New York: Leading US dailies have described India's decision to allow FDI in multi-brand retail and aviation as "biggest economic reforms" in two decades, while apprehending these proposals pose a "big political risk" for the Prime Minister Manmohan Singh-led UPA government.
'The New York Times' said Singh's Congress-led government is "under heavy pressure to kick-start India's slowing economy, boost employment and improve the country s shambolic infrastructure" and allowing major foreign brands like Walmart into the country is a step in that direction.
The leading US newspaper said the decision of the government to open the retail, aviation and broadcast sectors to foreign investment is "the biggest economic reforms in two decades" but the plans will continue to "stir controversy, and it was not clear whether the government's shaky coalition would hold together long enough to carry them out".
Meanwhile, the US media also apprehended that the proposals pose a political risk for the UPA government.
It said slowdown in the country's economic growth and sense of impending political collapse prompted the government to finally act on "long-pending proposals" to loosen market
restrictions in hopes of luring more foreign investment and expertise.
"Singh is taking a big political risk with the economic proposals, which could end up breaking up his governing coalition," it said.
'The Washington Post', which had earlier this month described Singh as a "silent" prime minister and "dithering, ineffectual bureaucrat presiding over a deeply corrupt government", said the reforms announced by the him "are the biggest and arguably toughest economic reforms since Prime Minister Manmohan Singh took over in 2004".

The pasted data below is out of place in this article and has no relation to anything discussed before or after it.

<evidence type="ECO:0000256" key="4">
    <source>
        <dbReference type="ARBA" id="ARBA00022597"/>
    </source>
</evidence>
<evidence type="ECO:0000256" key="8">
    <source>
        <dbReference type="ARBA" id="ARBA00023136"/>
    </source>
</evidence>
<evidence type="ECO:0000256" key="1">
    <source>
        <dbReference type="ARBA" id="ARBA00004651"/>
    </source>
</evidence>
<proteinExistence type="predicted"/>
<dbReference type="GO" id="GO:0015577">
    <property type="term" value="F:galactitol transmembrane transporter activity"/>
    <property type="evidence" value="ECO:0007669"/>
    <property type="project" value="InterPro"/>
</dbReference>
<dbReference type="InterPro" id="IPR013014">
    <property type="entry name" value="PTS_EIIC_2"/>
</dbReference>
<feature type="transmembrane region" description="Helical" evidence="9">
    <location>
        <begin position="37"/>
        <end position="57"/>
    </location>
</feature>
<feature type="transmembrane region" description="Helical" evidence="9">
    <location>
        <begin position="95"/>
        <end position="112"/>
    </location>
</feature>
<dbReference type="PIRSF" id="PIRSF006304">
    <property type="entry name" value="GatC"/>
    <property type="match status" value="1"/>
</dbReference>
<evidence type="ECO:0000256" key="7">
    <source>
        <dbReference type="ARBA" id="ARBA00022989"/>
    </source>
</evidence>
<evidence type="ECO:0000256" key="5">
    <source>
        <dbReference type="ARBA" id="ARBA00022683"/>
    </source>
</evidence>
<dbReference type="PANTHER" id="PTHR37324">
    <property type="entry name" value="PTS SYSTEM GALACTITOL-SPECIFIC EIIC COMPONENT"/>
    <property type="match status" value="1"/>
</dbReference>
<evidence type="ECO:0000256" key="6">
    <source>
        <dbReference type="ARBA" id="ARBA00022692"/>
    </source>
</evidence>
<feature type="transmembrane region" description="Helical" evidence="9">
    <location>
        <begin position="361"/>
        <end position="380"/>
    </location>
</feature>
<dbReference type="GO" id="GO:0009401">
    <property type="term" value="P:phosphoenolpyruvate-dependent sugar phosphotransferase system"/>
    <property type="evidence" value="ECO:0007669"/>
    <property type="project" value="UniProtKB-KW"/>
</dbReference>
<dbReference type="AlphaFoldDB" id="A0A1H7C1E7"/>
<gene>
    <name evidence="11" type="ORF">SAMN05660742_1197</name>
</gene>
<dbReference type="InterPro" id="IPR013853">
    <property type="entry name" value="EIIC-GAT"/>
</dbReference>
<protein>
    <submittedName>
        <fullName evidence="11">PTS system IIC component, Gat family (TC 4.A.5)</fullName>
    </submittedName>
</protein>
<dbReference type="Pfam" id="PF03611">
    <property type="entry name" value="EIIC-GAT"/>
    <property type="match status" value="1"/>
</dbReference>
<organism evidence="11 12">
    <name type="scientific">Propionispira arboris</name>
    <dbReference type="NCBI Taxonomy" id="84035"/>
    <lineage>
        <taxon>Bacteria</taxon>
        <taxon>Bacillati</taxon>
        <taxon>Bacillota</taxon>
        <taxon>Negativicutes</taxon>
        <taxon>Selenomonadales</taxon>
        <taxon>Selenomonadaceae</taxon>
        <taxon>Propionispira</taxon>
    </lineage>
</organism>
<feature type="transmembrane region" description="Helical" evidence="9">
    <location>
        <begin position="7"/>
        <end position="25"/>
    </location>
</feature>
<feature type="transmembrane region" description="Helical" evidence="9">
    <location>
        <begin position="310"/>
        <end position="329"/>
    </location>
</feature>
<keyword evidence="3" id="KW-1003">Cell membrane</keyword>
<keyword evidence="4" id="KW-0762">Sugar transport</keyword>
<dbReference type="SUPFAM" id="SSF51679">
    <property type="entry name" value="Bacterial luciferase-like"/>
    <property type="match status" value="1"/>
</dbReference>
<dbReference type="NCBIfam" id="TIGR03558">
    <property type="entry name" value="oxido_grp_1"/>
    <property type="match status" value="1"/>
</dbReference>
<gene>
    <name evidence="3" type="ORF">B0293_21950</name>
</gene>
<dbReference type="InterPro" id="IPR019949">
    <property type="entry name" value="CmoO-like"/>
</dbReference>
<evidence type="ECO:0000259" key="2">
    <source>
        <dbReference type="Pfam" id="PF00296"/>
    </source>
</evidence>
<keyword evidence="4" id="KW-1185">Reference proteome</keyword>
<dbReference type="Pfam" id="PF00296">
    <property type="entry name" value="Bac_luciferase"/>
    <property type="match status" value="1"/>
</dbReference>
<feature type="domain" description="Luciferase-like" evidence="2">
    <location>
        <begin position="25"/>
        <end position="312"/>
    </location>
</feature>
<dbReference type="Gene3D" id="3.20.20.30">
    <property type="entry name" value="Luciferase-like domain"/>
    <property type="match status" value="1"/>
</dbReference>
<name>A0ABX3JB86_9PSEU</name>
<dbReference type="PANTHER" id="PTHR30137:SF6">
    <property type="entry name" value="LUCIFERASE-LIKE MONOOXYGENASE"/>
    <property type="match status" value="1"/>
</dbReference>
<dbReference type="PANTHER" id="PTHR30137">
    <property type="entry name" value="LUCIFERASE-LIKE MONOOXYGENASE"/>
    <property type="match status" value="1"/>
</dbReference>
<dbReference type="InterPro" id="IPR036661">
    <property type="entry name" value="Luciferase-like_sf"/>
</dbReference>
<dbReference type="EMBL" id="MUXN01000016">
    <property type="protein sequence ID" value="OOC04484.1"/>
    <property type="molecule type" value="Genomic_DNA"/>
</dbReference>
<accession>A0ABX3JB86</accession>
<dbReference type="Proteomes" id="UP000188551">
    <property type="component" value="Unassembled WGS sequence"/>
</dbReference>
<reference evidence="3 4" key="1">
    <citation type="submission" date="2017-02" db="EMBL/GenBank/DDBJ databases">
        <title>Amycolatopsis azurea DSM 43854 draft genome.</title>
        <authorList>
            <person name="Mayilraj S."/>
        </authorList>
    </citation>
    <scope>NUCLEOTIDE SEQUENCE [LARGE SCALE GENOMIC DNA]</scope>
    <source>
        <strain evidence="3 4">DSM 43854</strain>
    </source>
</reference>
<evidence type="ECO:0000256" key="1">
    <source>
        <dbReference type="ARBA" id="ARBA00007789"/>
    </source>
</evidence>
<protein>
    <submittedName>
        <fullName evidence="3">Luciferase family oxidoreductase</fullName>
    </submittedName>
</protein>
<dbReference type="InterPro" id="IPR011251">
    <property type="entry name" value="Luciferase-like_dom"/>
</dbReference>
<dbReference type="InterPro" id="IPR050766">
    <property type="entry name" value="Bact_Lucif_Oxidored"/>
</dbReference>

"After being on the defensive for two years over slowing economic growth, high inflation and growing corruption scandals, India's coalition government finally appeared determined to make tough decisions this week," The Post said.
'The Wall Street Journal' described the reforms as "a dramatic push to reverse the nation's economic decline and boost capital flows from overseas".
It said "resistance to the measures is likely to be fierce, and even if they stick, foreign investment won't necessarily flood in".
"Still, the steps have the potential to open the door significantly wider for foreign companies looking to capitalise on India's vast consumer market," it added.